A January 2007 settlement agreement intended to reduce the number of bird deaths from wind turbines at Altamont Pass, California is failing, scientists report.
As a result, environmental groups are calling for additional restrictions on wind power generation at the nation’s largest wind farm.
Thousands of Kills Annually
Wildlife groups have long objected to the deadly toll wind turbines take on birds and bats. The wind farm at Altamont, with more than 5,000 turbines sprawling over more than 50 square miles of land, has been the poster child for that problem.
Responding to environmental concerns that spawned a federal lawsuit, operators of the installation agreed in January 2007 to a series of measures designed to reduce the roughly 1,700 to 4,700 bird deaths at Altamont Pass each year.
Among the birds killed there each year are protected raptors, including golden eagles, red-tailed hawks, American kestrels, and burrowing owls.
The January 2007 legal settlement, forged among wildlife groups, wind companies, and regulators, required the wind farm operators, through a series of measures, to reduce raptor deaths by 50 percent over three years.
Scientists in December 2007 reported the thousands of wind turbines at Altamont Pass are killing raptors and other birds at approximately the same pace as before the settlement.
Wildlife Groups Object
Elizabeth Murdock, executive director of the Golden Gate Audubon Society, one of four Audubon chapters party to the settlement agreement, says the present array of wind turbines at Altamont Pass is taking an unacceptable toll on migratory and protected bird species.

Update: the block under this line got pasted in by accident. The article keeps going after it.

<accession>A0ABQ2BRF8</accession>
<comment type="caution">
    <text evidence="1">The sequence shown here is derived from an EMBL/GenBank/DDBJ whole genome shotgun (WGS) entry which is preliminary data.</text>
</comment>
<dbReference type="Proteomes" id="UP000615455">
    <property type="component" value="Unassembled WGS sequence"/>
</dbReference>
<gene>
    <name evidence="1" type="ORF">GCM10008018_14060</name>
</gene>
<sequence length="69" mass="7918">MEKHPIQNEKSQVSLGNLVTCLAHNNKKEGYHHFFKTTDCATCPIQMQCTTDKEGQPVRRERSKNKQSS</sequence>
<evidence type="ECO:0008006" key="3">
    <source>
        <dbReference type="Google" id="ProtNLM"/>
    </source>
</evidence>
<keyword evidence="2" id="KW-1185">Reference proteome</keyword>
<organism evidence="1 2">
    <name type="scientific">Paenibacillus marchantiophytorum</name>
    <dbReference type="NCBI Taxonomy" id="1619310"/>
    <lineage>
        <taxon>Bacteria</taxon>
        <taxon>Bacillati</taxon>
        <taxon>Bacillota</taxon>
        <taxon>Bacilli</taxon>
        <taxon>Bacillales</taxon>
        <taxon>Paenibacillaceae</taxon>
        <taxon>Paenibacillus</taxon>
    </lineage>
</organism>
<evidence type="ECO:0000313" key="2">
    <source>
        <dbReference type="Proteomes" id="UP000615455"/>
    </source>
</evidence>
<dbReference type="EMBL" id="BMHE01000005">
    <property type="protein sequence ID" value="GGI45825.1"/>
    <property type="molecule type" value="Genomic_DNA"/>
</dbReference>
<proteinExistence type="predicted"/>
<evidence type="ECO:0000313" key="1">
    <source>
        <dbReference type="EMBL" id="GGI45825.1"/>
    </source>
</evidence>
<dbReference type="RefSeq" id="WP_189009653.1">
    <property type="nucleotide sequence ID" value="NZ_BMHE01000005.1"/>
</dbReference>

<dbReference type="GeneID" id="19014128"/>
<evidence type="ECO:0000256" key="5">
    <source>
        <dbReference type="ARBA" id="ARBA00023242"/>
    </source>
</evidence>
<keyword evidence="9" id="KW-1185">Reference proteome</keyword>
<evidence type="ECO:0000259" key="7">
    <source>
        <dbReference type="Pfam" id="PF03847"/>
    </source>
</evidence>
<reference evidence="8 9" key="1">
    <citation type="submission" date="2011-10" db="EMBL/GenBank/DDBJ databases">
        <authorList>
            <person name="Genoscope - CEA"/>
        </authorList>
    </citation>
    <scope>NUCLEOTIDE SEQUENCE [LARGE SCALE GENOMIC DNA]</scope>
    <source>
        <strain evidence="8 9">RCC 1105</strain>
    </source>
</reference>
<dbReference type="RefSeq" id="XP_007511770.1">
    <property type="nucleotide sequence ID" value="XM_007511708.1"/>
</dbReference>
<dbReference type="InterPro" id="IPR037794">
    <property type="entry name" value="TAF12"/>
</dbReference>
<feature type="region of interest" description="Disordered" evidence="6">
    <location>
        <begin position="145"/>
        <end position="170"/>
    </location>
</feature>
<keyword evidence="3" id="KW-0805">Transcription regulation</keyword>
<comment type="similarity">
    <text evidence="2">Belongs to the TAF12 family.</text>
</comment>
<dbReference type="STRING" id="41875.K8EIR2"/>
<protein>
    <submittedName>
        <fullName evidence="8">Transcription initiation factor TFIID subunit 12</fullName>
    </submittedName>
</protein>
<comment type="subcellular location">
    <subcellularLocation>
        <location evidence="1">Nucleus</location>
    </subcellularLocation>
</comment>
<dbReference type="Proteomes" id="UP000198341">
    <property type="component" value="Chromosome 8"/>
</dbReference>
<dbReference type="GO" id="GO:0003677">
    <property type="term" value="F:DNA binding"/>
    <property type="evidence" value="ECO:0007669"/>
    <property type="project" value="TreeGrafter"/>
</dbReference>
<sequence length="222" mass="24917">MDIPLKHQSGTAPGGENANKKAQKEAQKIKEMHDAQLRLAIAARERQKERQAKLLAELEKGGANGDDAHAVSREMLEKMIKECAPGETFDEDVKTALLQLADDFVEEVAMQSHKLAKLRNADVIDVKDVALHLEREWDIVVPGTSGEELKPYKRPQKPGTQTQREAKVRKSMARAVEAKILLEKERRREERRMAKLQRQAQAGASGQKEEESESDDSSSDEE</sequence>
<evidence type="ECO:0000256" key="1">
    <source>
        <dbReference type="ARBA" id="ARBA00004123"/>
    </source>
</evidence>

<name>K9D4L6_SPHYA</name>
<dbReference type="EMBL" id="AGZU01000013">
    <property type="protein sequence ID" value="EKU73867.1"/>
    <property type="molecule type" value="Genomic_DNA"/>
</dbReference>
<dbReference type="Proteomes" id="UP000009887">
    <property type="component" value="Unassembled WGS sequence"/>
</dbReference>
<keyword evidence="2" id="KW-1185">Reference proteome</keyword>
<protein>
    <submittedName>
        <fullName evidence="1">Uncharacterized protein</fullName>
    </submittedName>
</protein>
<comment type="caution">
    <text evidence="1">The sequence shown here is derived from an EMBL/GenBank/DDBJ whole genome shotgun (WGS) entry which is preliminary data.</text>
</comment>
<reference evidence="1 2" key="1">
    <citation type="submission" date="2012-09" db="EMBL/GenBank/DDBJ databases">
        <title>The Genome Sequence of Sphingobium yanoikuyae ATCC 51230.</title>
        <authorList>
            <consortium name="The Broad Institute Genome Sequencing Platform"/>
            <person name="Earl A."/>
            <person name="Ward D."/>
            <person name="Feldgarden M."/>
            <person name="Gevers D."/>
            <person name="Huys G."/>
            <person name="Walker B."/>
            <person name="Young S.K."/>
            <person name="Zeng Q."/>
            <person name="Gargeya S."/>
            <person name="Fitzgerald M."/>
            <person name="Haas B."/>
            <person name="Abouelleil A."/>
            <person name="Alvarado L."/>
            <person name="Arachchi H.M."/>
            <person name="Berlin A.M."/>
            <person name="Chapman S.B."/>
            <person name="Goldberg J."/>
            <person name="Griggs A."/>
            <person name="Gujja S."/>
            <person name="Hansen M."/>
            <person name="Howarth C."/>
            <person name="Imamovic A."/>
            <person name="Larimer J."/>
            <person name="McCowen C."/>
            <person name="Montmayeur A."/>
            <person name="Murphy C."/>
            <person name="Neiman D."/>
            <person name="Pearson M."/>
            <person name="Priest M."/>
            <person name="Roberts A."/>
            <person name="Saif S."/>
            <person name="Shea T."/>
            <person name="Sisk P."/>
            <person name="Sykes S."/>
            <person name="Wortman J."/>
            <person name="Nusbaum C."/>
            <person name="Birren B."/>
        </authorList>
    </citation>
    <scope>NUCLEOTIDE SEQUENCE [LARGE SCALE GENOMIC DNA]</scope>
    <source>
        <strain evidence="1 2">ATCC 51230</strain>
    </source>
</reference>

“We are not trying to shut down the wind industry, but we think that there is a positive way to move forward and produce wind power while reducing bird deaths,” Murdock said.
The toll has been devastating at Altamont Pass. In the lawsuit, environmentalists cited a 2004 California Energy Commission report estimating between 1,766 and 4,721 birds were killed by Altamont wind turbines each year, equaling 47,682 to 127,467 birds over the 27-year life of the wind farm.
Many of the affected bird species are protected by state and federal laws. Some of the birds killed are protected by federal laws so stringent they do not allow the taking or killing of even a single member of the species.
Wind farm critics say the failure to enforce federal wildlife protection laws in the Altamont wind farm case is a result of environmentalists’ pressure for wind power.
Birds Lured to Death
The bird death issue is complicated by the fact that commercially viable wind farms must be situated in areas where the wind blows as frequently and steadily as possible. These locations tend also to be major flyways for raptors and migratory birds.
Even worse, the farms can actually lure birds to their grisly deaths. Rats, mice, and other rodents utilize turbine bases as nesting grounds, which in turn attracts birds of prey. When the birds of prey circle above their intended meal, they are sliced to death in midair by the spinning turbine blades.
The Audubon Society, a party to the lawsuit settled last year, noted among the birds deaths are between 456 and 1,129 raptors killed each year, including 75 to 116 golden eagles killed annually.